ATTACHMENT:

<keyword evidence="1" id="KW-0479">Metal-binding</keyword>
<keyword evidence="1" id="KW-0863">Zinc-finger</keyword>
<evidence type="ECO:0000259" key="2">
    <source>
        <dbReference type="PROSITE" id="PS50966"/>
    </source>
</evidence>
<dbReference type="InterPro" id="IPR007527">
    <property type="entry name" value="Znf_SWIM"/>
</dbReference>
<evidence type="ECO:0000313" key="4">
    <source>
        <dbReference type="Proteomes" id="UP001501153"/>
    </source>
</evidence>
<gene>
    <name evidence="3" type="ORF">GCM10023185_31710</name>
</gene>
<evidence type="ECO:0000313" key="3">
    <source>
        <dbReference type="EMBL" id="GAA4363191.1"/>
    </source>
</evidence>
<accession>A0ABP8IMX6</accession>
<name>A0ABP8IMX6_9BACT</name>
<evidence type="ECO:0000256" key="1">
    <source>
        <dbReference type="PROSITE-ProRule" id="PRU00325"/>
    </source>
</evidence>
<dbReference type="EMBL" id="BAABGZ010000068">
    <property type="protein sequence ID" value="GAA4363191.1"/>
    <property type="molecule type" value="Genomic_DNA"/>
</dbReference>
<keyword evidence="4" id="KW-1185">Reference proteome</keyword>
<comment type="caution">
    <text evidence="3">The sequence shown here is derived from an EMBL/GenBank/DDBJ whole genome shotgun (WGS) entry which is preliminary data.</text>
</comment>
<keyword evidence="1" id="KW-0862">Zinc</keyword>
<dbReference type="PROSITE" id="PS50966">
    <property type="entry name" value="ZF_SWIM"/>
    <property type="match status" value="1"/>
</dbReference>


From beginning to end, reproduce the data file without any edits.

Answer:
<keyword evidence="1" id="KW-0479">Metal-binding</keyword>
<keyword evidence="1" id="KW-0863">Zinc-finger</keyword>
<evidence type="ECO:0000259" key="2">
    <source>
        <dbReference type="PROSITE" id="PS50966"/>
    </source>
</evidence>
<dbReference type="InterPro" id="IPR007527">
    <property type="entry name" value="Znf_SWIM"/>
</dbReference>
<evidence type="ECO:0000313" key="4">
    <source>
        <dbReference type="Proteomes" id="UP001501153"/>
    </source>
</evidence>
<gene>
    <name evidence="3" type="ORF">GCM10023185_31710</name>
</gene>
<evidence type="ECO:0000313" key="3">
    <source>
        <dbReference type="EMBL" id="GAA4363191.1"/>
    </source>
</evidence>
<accession>A0ABP8IMX6</accession>
<name>A0ABP8IMX6_9BACT</name>
<evidence type="ECO:0000256" key="1">
    <source>
        <dbReference type="PROSITE-ProRule" id="PRU00325"/>
    </source>
</evidence>
<dbReference type="EMBL" id="BAABGZ010000068">
    <property type="protein sequence ID" value="GAA4363191.1"/>
    <property type="molecule type" value="Genomic_DNA"/>
</dbReference>
<keyword evidence="4" id="KW-1185">Reference proteome</keyword>
<comment type="caution">
    <text evidence="3">The sequence shown here is derived from an EMBL/GenBank/DDBJ whole genome shotgun (WGS) entry which is preliminary data.</text>
</comment>
<keyword evidence="1" id="KW-0862">Zinc</keyword>
<dbReference type="PROSITE" id="PS50966">
    <property type="entry name" value="ZF_SWIM"/>
    <property type="match status" value="1"/>
</dbReference>